Halloween Havoc!: HORROR ISLAND (Universal 1941)

Universal Pictures kept cranking out the horrors, but HORROR ISLAND isn’t one of them. It’s as misleading a title as Hollywood ever produced, more of a comedy/mystery with some “old dark house” elements thrown in for good measure. This little ‘B’ was released as a double feature with MAN MADE MONSTER, and while its good for what it is, it ain’t horror!

Atmospherically directed by George Waggner and shot by Universal workhorse Woody Bredell , HORROR ISLAND  begins spookily enough with a peg-legged sailor trodding the docks attacked by the mysterious Phantom. Rescued from the briny water by hard-pressed for cash entrepreneur Bill Martin and his pal Stuff Oliver, we learn the sailor is Tobias Clump, a Spaniard who claims he has half a map of Sir Henry Morgan’s buried treasure – and The Phantom just stole the other half! Bill happens to have inherited Morgan’s Island, where twenty million dollars worth of pirate gold and jewels are hidden. They take the map piece to an expert, who claims it’s a fake, so Bill gets an idea to exploit the legend by starting a new business promoting excursions to Morgan’s Island and setting up suckers on a bogus treasure hunt.

After “meeting cute” with rich Wendy Creighton (and her jaded boyfriend with the preposterous name of Thurman Coldwater), Bill, Stuff, and Tobias set sail with their first guests: Wendy and Thurman, Bill’s cousin George (who wants to buy the island for himself), nosy cop Sgt. McGoon, meek Professor Quinley, and shady couple Rod and Arleen Grady. Bill and Stuff have tricked out the island’s castle (yes, there’s a castle) to frighten the customers, but there’s more unexplainable doings than they planned, and the customers get more than they bargained for as they get picked off one by one by The Phantom…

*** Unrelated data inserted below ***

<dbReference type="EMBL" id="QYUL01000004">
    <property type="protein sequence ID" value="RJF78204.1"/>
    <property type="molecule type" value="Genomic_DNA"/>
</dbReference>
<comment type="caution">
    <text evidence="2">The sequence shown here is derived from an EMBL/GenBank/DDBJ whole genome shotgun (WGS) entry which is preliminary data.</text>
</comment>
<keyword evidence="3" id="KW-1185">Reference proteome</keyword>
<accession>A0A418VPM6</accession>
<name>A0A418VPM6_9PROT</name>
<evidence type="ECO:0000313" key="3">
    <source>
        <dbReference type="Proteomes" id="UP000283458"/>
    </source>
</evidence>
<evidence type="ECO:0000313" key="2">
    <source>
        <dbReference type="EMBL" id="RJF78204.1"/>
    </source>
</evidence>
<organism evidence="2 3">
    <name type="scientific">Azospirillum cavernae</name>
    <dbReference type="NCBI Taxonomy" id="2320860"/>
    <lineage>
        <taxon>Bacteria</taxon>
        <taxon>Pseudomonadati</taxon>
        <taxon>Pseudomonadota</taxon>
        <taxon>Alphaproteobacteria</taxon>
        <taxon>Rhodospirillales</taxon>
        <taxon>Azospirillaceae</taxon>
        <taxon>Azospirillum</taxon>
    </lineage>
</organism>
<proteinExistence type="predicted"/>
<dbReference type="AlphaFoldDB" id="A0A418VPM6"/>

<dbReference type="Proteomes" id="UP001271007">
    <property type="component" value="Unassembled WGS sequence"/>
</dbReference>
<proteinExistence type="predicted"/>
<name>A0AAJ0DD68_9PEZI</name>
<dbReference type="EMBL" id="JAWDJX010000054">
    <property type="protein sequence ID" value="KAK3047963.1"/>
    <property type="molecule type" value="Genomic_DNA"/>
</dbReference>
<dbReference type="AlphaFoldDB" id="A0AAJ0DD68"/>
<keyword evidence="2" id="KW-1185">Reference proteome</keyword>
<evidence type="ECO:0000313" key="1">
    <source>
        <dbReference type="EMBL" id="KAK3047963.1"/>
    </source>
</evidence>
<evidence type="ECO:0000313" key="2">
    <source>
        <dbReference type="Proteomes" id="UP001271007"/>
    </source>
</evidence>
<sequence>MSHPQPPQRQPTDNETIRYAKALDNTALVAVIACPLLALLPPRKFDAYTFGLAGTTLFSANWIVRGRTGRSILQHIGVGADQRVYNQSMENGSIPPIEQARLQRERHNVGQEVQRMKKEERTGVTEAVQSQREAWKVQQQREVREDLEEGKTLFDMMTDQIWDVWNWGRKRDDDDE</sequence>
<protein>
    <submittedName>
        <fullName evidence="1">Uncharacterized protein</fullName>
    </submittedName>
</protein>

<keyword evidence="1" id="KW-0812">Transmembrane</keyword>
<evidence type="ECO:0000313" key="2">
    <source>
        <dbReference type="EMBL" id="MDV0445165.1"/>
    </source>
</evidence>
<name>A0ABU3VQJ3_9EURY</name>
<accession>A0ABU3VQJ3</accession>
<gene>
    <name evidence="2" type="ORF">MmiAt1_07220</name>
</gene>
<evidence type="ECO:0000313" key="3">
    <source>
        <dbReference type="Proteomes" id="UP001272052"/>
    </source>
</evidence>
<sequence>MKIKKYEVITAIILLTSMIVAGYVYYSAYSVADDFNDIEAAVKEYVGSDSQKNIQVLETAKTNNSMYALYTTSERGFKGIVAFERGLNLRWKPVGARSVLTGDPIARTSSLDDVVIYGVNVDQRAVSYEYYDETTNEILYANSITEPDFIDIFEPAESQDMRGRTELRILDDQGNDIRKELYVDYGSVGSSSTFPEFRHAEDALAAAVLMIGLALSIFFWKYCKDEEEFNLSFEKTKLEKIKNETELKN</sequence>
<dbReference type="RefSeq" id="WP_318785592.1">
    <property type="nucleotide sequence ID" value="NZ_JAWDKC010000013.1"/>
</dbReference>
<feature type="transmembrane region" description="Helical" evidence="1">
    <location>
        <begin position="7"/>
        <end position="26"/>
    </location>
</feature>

The cast is stocked with Universal contract players, all of whom are good at what they do. Dick Foran and Peggy Moran (stars of THE MUMMY’S HAND ) make likeable leads and carry the picture along with comic actors Leo Carrillo (Tobias), Fuzzy Knight (Stuff), Walter Catlett (McGoon), and Iris Adrian (Arleen). Everything is wrapped up neatly in just over an hour, and if you like movies with secret passageways, mysterious phantoms, and things that go “boo” in the night, you’ll enjoy HORROR ISLAND… but it ain’t horror!